In most post-divorce scenarios where children are sharing time with otherwise disagreeable parents, “therapy” may be beneficial. This is different from a parenting coordinator who may handle routine matters of dispute in more-or-less real-time or reunification therapists for parents alienated or long-removed from their children. There are numerous types of therapy including individual therapy for the parent(s) or child; family therapy for the entire family; co-parenting therapy for parents who cannot agree; or anger management therapy. Such therapy may focus on the root causes leading to parenting disputes and ultimately help the parties work through issues to make them more agreeable and able to resolve their problems outside the court and without parenting coordinators or other help. There are numerous variations of “therapy” that may be considered or ordered by a court. It depends on the controlling family dynamics. The point to glean from therapy is the rules and statutes governing divorce and paternity provide a wide arrange of tools available to parents by seeking this relief through counsel to the court to maximize quality time with their children and get beyond the divorce. What is right in your case? Should you seek such relief?

These are the key legal resources that cover the spectrum of custody and parenting issues that may arise during a divorce and after. These services may be complemented by a range of other professionals, who may become involved to act in the best interest of the child, such as addiction specialists or a psychiatrist for medication intervention. The ultimately learning point is that with careful analysis of your case with your attorney, there are tools to address the unique needs of every divorce case and minimize custody and parenting time disputes and minimize litigation. Knowing this information is a key place to begin to help your attorney help you make the most of custody and parenting time in the post-divorce world. Ciyou & Dixon, P.C. attorneys handle custody and parenting time matters in divorce and paternity matters throughout the State of Indiana and utilize this spectrum of tools to assist clients to meet the unique needs of their case. This blog post is written by Ciyou & Dixon, P.C. advocates and is not intended as specific legal advice or a solicitation for services. It is an advertisement.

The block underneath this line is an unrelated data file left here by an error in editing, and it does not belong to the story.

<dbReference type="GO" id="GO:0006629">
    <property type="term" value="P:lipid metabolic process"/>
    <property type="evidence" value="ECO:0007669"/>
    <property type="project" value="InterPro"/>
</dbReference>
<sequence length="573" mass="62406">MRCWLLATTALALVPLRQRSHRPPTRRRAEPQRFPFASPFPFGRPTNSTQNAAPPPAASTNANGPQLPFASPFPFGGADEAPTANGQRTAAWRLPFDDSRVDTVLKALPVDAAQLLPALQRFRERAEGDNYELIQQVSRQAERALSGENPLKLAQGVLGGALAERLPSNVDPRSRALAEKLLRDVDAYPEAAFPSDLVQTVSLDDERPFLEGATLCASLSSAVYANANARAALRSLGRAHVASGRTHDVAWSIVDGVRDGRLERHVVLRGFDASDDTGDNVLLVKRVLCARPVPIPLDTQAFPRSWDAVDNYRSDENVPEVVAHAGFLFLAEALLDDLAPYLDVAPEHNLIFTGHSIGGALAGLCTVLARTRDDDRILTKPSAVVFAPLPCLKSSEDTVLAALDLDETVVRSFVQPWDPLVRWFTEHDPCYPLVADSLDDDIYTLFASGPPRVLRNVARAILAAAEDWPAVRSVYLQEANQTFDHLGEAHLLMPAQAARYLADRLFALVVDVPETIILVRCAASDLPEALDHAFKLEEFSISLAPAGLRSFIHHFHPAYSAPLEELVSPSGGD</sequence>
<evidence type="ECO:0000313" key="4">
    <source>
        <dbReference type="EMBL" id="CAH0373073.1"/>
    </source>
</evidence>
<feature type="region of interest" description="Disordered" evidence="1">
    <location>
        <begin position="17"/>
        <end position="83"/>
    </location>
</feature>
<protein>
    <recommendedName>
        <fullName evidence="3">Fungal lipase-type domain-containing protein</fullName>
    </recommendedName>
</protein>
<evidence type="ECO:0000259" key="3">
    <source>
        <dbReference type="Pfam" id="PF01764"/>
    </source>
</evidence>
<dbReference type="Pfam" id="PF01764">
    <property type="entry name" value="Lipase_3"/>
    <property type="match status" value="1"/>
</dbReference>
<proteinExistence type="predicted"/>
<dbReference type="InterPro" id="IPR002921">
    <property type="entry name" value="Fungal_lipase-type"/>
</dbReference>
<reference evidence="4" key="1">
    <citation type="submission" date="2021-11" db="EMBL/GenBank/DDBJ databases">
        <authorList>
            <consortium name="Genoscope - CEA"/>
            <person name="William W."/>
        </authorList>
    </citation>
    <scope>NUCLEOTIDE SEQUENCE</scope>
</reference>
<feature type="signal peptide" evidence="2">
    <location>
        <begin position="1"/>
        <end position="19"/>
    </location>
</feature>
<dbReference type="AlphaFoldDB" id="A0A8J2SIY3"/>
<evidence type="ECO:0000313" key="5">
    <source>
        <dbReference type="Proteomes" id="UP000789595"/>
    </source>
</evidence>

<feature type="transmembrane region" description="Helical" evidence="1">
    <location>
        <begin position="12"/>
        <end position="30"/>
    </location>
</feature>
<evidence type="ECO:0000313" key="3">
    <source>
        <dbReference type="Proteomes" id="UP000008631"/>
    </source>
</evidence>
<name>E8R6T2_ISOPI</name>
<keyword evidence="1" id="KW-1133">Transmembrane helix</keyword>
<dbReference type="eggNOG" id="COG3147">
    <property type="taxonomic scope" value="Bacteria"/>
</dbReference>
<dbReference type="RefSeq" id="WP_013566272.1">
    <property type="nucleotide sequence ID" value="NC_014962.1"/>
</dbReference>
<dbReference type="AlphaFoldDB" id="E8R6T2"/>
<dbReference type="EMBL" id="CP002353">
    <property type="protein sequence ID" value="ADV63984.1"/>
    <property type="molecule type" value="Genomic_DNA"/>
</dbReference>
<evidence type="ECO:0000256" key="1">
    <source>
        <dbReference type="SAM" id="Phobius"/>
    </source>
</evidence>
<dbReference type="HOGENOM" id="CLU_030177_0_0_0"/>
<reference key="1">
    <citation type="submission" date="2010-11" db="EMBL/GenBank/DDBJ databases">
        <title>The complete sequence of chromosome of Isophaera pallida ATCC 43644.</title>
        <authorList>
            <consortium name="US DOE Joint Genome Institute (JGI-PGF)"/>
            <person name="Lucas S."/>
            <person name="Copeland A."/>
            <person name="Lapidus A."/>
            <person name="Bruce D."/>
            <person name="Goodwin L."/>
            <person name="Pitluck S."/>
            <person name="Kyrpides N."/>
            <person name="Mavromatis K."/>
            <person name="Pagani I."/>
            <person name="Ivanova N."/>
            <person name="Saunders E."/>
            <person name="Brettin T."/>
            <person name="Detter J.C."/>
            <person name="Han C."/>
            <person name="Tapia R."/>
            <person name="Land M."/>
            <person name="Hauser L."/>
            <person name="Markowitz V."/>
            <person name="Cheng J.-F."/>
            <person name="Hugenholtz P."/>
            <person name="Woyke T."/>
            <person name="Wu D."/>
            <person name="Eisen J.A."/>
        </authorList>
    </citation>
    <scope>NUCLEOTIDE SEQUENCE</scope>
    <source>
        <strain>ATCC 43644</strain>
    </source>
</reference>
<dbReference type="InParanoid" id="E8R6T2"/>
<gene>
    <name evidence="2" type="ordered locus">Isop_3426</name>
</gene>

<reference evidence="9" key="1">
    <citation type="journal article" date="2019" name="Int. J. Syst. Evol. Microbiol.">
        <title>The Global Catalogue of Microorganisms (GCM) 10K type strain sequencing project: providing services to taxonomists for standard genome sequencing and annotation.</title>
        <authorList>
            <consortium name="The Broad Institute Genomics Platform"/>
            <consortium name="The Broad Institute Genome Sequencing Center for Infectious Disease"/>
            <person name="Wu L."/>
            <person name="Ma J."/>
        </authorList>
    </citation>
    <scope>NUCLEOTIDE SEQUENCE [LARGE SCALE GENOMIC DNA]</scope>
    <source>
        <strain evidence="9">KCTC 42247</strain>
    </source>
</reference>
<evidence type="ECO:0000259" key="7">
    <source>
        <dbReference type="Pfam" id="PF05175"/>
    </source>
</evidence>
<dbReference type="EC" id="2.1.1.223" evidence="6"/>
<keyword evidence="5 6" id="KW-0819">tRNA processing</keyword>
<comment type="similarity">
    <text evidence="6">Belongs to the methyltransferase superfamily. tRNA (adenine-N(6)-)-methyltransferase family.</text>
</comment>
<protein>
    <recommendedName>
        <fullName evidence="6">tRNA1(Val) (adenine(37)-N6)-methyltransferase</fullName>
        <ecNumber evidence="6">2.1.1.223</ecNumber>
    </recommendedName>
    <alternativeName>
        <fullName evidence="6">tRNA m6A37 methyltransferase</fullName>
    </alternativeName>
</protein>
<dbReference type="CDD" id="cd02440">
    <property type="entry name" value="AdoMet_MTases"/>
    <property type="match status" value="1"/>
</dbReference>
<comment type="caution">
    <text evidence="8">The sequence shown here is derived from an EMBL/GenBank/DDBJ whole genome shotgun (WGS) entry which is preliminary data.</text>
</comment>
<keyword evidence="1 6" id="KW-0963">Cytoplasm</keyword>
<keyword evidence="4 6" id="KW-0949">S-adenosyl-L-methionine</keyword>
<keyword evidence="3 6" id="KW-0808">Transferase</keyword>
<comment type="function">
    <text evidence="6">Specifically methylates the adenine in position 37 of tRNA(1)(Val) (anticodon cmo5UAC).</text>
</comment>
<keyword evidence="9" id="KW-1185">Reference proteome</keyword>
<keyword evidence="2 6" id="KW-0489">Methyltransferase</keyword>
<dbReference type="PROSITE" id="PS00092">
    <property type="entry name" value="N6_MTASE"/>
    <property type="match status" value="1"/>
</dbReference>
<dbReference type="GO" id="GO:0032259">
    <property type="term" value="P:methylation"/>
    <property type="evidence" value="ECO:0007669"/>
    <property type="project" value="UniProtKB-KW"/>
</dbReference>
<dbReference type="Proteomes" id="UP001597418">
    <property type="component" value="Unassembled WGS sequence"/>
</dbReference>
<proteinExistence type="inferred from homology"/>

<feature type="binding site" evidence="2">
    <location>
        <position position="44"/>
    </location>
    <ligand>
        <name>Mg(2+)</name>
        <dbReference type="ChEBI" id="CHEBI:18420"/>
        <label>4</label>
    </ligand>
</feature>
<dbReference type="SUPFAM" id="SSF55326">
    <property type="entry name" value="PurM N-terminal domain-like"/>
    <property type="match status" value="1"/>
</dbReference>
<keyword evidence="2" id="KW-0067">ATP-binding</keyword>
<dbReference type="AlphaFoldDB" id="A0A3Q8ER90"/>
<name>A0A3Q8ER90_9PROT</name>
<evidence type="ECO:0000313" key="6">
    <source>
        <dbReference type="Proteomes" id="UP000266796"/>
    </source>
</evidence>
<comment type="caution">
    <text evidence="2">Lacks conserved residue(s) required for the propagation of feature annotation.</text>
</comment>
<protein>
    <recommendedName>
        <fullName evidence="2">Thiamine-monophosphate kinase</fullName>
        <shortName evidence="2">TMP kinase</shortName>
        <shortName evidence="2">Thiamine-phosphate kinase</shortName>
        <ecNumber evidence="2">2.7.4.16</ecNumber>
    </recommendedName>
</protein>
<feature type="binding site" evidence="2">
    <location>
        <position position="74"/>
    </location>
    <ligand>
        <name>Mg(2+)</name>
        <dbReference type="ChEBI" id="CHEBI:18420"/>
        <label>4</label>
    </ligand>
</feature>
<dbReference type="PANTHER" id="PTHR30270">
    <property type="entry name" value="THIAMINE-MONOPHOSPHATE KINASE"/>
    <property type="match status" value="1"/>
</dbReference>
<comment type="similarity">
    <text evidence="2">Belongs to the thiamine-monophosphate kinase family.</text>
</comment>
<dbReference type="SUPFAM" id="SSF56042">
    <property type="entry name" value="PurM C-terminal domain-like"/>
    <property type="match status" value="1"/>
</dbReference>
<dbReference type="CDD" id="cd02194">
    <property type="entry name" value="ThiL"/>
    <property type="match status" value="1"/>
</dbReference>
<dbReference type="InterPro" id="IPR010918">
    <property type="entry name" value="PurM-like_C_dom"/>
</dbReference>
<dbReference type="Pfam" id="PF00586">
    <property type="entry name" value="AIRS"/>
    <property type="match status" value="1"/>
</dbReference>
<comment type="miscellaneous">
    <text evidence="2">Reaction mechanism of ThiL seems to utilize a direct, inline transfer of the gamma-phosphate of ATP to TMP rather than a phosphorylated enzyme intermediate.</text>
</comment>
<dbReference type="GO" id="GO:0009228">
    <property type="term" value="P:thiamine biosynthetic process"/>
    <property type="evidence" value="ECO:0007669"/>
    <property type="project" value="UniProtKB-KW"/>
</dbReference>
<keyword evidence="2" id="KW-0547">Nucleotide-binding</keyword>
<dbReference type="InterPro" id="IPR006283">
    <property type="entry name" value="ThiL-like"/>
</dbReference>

1. These are found in the divorce statutes passed by the legislature to the rules adopted by the Supreme Court for family law case.

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Dixon & Moseley, P.C., is a law firm located in Indianapolis, Indiana. We serve clients in six core practice areas: family lawappellate practicefirearms lawgeneral practicepersonal injury and criminal law.

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Based in Indianapolis and founded in 1995, Dixon & Moseley, P.C. is a niche law firm focused on successfully dealing with the complexities of divorce, high-conflict child custody and family law. Known for their ability to solve extremely complex situations with high quality work and responsiveness, Dixon & Moseley, P.C. will guide you every step of the way. The family law attorneys at Dixon & Moseley, P.C. will help you precisely identify your objectives and the means to reach your desired result. Life is uncertain. Be certain of your counsel. Indianapolis Divorce Attorneys, Dixon & Moseley, P.C.

Indianapolis Divorce Attorneys, Dixon & Moseley, P.C. of Indianapolis, Indiana, offers legal services for Indianapolis, Zionsville, Noblesville, Carmel, Avon, Anderson, Danville, Greenwood, Brownsburg, Geist, Fortville, McCordsville, Muncie, Greenfield, Westfield, Fort Wayne, Fishers, Bloomington, Lafayette, Marion County, Hamilton County, Hendricks County, Allen County, Delaware County, Morgan County, Hendricks County, Boone County, Vigo County, Johnson County, Hancock County, and Tippecanoe County, Indiana.